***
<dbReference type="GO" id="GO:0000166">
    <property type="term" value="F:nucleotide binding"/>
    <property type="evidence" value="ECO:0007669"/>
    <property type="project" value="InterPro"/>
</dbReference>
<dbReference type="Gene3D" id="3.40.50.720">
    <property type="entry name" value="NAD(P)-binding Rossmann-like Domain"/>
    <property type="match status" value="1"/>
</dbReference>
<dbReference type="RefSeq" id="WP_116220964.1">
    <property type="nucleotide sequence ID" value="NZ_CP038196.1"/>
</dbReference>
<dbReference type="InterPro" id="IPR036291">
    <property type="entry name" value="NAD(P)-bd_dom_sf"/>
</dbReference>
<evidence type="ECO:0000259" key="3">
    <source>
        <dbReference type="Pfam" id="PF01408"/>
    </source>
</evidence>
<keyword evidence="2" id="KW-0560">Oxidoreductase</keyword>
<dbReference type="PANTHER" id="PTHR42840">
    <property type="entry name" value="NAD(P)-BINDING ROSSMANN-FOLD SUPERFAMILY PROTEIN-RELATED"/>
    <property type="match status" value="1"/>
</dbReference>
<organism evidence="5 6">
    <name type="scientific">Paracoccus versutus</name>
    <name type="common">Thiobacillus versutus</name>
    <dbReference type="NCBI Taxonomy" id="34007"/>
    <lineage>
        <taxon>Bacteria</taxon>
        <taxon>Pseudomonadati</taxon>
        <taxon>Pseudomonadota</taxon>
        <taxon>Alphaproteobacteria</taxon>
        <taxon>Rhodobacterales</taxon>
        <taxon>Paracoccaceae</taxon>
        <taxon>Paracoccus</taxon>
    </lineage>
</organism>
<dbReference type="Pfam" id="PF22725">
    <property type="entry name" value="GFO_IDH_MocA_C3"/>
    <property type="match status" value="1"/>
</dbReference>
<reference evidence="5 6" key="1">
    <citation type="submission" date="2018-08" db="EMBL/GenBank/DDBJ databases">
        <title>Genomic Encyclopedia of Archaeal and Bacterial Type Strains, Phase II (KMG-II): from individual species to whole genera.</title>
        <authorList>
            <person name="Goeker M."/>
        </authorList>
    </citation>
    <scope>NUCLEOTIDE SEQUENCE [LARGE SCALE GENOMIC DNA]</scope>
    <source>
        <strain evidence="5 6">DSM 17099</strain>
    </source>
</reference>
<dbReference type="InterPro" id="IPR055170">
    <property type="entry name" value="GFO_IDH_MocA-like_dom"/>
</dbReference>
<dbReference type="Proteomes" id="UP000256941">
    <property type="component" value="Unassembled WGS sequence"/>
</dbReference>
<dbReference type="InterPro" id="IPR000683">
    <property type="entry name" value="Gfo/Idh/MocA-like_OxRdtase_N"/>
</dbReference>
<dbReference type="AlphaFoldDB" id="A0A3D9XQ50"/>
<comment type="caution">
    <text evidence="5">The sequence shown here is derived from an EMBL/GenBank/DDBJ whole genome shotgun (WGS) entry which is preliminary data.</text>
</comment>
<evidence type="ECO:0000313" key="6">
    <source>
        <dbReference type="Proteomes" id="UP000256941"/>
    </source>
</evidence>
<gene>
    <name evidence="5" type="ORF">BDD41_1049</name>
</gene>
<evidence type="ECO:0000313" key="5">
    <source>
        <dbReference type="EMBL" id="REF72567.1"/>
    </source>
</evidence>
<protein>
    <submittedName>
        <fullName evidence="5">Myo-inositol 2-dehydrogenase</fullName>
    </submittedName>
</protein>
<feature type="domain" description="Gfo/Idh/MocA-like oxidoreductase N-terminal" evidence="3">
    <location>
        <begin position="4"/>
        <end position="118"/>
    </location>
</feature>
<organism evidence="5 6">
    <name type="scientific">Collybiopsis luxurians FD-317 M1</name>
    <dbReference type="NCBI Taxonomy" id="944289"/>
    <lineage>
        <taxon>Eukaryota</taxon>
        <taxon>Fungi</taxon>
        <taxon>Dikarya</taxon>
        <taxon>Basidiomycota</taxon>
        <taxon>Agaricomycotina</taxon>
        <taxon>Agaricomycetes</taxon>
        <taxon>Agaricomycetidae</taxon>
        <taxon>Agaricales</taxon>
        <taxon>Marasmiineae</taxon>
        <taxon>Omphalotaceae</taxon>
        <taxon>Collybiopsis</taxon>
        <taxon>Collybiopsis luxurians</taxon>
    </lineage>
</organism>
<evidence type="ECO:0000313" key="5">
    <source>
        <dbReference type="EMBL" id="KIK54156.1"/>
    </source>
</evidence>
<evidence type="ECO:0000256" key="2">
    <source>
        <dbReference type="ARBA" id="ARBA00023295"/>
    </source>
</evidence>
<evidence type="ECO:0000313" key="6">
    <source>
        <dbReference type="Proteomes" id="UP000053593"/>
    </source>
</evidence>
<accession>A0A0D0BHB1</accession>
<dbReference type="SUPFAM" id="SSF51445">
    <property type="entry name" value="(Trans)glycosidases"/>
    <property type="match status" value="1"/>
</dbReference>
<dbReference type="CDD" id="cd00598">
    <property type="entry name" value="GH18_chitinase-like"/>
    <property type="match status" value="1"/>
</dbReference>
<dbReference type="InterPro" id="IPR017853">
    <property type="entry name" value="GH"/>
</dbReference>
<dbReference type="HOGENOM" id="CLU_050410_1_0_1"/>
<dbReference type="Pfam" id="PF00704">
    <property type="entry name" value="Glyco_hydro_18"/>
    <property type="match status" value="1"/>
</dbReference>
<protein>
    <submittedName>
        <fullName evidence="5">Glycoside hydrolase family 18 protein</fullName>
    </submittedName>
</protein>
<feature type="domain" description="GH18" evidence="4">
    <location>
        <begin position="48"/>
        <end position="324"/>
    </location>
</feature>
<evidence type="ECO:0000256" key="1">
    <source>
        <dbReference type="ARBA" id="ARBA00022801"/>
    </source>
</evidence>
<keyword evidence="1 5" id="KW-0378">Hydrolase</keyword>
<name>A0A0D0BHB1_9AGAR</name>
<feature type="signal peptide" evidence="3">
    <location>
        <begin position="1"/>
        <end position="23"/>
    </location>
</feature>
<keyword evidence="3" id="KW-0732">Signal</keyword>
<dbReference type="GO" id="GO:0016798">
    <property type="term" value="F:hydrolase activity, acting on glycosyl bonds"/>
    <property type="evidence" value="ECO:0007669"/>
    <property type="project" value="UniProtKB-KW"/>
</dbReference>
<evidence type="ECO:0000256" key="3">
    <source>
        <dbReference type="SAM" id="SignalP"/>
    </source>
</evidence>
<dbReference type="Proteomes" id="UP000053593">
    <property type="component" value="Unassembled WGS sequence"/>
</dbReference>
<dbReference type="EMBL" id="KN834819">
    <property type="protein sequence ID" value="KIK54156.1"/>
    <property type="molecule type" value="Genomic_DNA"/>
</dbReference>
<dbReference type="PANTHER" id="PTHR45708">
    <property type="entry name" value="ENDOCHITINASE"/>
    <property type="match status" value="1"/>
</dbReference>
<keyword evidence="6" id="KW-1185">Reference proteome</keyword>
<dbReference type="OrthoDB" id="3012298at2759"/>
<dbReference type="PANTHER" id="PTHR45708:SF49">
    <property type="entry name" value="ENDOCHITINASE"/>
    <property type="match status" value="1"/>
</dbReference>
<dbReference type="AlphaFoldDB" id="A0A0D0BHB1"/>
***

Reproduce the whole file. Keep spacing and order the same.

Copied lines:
<dbReference type="GO" id="GO:0000166">
    <property type="term" value="F:nucleotide binding"/>
    <property type="evidence" value="ECO:0007669"/>
    <property type="project" value="InterPro"/>
</dbReference>
<dbReference type="Gene3D" id="3.40.50.720">
    <property type="entry name" value="NAD(P)-binding Rossmann-like Domain"/>
    <property type="match status" value="1"/>
</dbReference>
<dbReference type="RefSeq" id="WP_116220964.1">
    <property type="nucleotide sequence ID" value="NZ_CP038196.1"/>
</dbReference>
<dbReference type="InterPro" id="IPR036291">
    <property type="entry name" value="NAD(P)-bd_dom_sf"/>
</dbReference>
<evidence type="ECO:0000259" key="3">
    <source>
        <dbReference type="Pfam" id="PF01408"/>
    </source>
</evidence>
<keyword evidence="2" id="KW-0560">Oxidoreductase</keyword>
<dbReference type="PANTHER" id="PTHR42840">
    <property type="entry name" value="NAD(P)-BINDING ROSSMANN-FOLD SUPERFAMILY PROTEIN-RELATED"/>
    <property type="match status" value="1"/>
</dbReference>
<organism evidence="5 6">
    <name type="scientific">Paracoccus versutus</name>
    <name type="common">Thiobacillus versutus</name>
    <dbReference type="NCBI Taxonomy" id="34007"/>
    <lineage>
        <taxon>Bacteria</taxon>
        <taxon>Pseudomonadati</taxon>
        <taxon>Pseudomonadota</taxon>
        <taxon>Alphaproteobacteria</taxon>
        <taxon>Rhodobacterales</taxon>
        <taxon>Paracoccaceae</taxon>
        <taxon>Paracoccus</taxon>
    </lineage>
</organism>
<dbReference type="Pfam" id="PF22725">
    <property type="entry name" value="GFO_IDH_MocA_C3"/>
    <property type="match status" value="1"/>
</dbReference>
<reference evidence="5 6" key="1">
    <citation type="submission" date="2018-08" db="EMBL/GenBank/DDBJ databases">
        <title>Genomic Encyclopedia of Archaeal and Bacterial Type Strains, Phase II (KMG-II): from individual species to whole genera.</title>
        <authorList>
            <person name="Goeker M."/>
        </authorList>
    </citation>
    <scope>NUCLEOTIDE SEQUENCE [LARGE SCALE GENOMIC DNA]</scope>
    <source>
        <strain evidence="5 6">DSM 17099</strain>
    </source>
</reference>
<dbReference type="InterPro" id="IPR055170">
    <property type="entry name" value="GFO_IDH_MocA-like_dom"/>
</dbReference>
<dbReference type="Proteomes" id="UP000256941">
    <property type="component" value="Unassembled WGS sequence"/>
</dbReference>
<dbReference type="InterPro" id="IPR000683">
    <property type="entry name" value="Gfo/Idh/MocA-like_OxRdtase_N"/>
</dbReference>
<dbReference type="AlphaFoldDB" id="A0A3D9XQ50"/>
<comment type="caution">
    <text evidence="5">The sequence shown here is derived from an EMBL/GenBank/DDBJ whole genome shotgun (WGS) entry which is preliminary data.</text>
</comment>
<evidence type="ECO:0000313" key="6">
    <source>
        <dbReference type="Proteomes" id="UP000256941"/>
    </source>
</evidence>
<gene>
    <name evidence="5" type="ORF">BDD41_1049</name>
</gene>
<evidence type="ECO:0000313" key="5">
    <source>
        <dbReference type="EMBL" id="REF72567.1"/>
    </source>
</evidence>
<protein>
    <submittedName>
        <fullName evidence="5">Myo-inositol 2-dehydrogenase</fullName>
    </submittedName>
</protein>
<feature type="domain" description="Gfo/Idh/MocA-like oxidoreductase N-terminal" evidence="3">
    <location>
        <begin position="4"/>
        <end position="118"/>
    </location>
</feature>
<organism evidence="5 6">
    <name type="scientific">Collybiopsis luxurians FD-317 M1</name>
    <dbReference type="NCBI Taxonomy" id="944289"/>
    <lineage>
        <taxon>Eukaryota</taxon>
        <taxon>Fungi</taxon>
        <taxon>Dikarya</taxon>
        <taxon>Basidiomycota</taxon>
        <taxon>Agaricomycotina</taxon>
        <taxon>Agaricomycetes</taxon>
        <taxon>Agaricomycetidae</taxon>
        <taxon>Agaricales</taxon>
        <taxon>Marasmiineae</taxon>
        <taxon>Omphalotaceae</taxon>
        <taxon>Collybiopsis</taxon>
        <taxon>Collybiopsis luxurians</taxon>
    </lineage>
</organism>
<evidence type="ECO:0000313" key="5">
    <source>
        <dbReference type="EMBL" id="KIK54156.1"/>
    </source>
</evidence>
<evidence type="ECO:0000256" key="2">
    <source>
        <dbReference type="ARBA" id="ARBA00023295"/>
    </source>
</evidence>
<evidence type="ECO:0000313" key="6">
    <source>
        <dbReference type="Proteomes" id="UP000053593"/>
    </source>
</evidence>
<accession>A0A0D0BHB1</accession>
<dbReference type="SUPFAM" id="SSF51445">
    <property type="entry name" value="(Trans)glycosidases"/>
    <property type="match status" value="1"/>
</dbReference>
<dbReference type="CDD" id="cd00598">
    <property type="entry name" value="GH18_chitinase-like"/>
    <property type="match status" value="1"/>
</dbReference>
<dbReference type="InterPro" id="IPR017853">
    <property type="entry name" value="GH"/>
</dbReference>
<dbReference type="HOGENOM" id="CLU_050410_1_0_1"/>
<dbReference type="Pfam" id="PF00704">
    <property type="entry name" value="Glyco_hydro_18"/>
    <property type="match status" value="1"/>
</dbReference>
<protein>
    <submittedName>
        <fullName evidence="5">Glycoside hydrolase family 18 protein</fullName>
    </submittedName>
</protein>
<feature type="domain" description="GH18" evidence="4">
    <location>
        <begin position="48"/>
        <end position="324"/>
    </location>
</feature>
<evidence type="ECO:0000256" key="1">
    <source>
        <dbReference type="ARBA" id="ARBA00022801"/>
    </source>
</evidence>
<keyword evidence="1 5" id="KW-0378">Hydrolase</keyword>
<name>A0A0D0BHB1_9AGAR</name>
<feature type="signal peptide" evidence="3">
    <location>
        <begin position="1"/>
        <end position="23"/>
    </location>
</feature>
<keyword evidence="3" id="KW-0732">Signal</keyword>
<dbReference type="GO" id="GO:0016798">
    <property type="term" value="F:hydrolase activity, acting on glycosyl bonds"/>
    <property type="evidence" value="ECO:0007669"/>
    <property type="project" value="UniProtKB-KW"/>
</dbReference>
<evidence type="ECO:0000256" key="3">
    <source>
        <dbReference type="SAM" id="SignalP"/>
    </source>
</evidence>
<dbReference type="Proteomes" id="UP000053593">
    <property type="component" value="Unassembled WGS sequence"/>
</dbReference>
<dbReference type="EMBL" id="KN834819">
    <property type="protein sequence ID" value="KIK54156.1"/>
    <property type="molecule type" value="Genomic_DNA"/>
</dbReference>
<dbReference type="PANTHER" id="PTHR45708">
    <property type="entry name" value="ENDOCHITINASE"/>
    <property type="match status" value="1"/>
</dbReference>
<keyword evidence="6" id="KW-1185">Reference proteome</keyword>
<dbReference type="OrthoDB" id="3012298at2759"/>
<dbReference type="PANTHER" id="PTHR45708:SF49">
    <property type="entry name" value="ENDOCHITINASE"/>
    <property type="match status" value="1"/>
</dbReference>
<dbReference type="AlphaFoldDB" id="A0A0D0BHB1"/>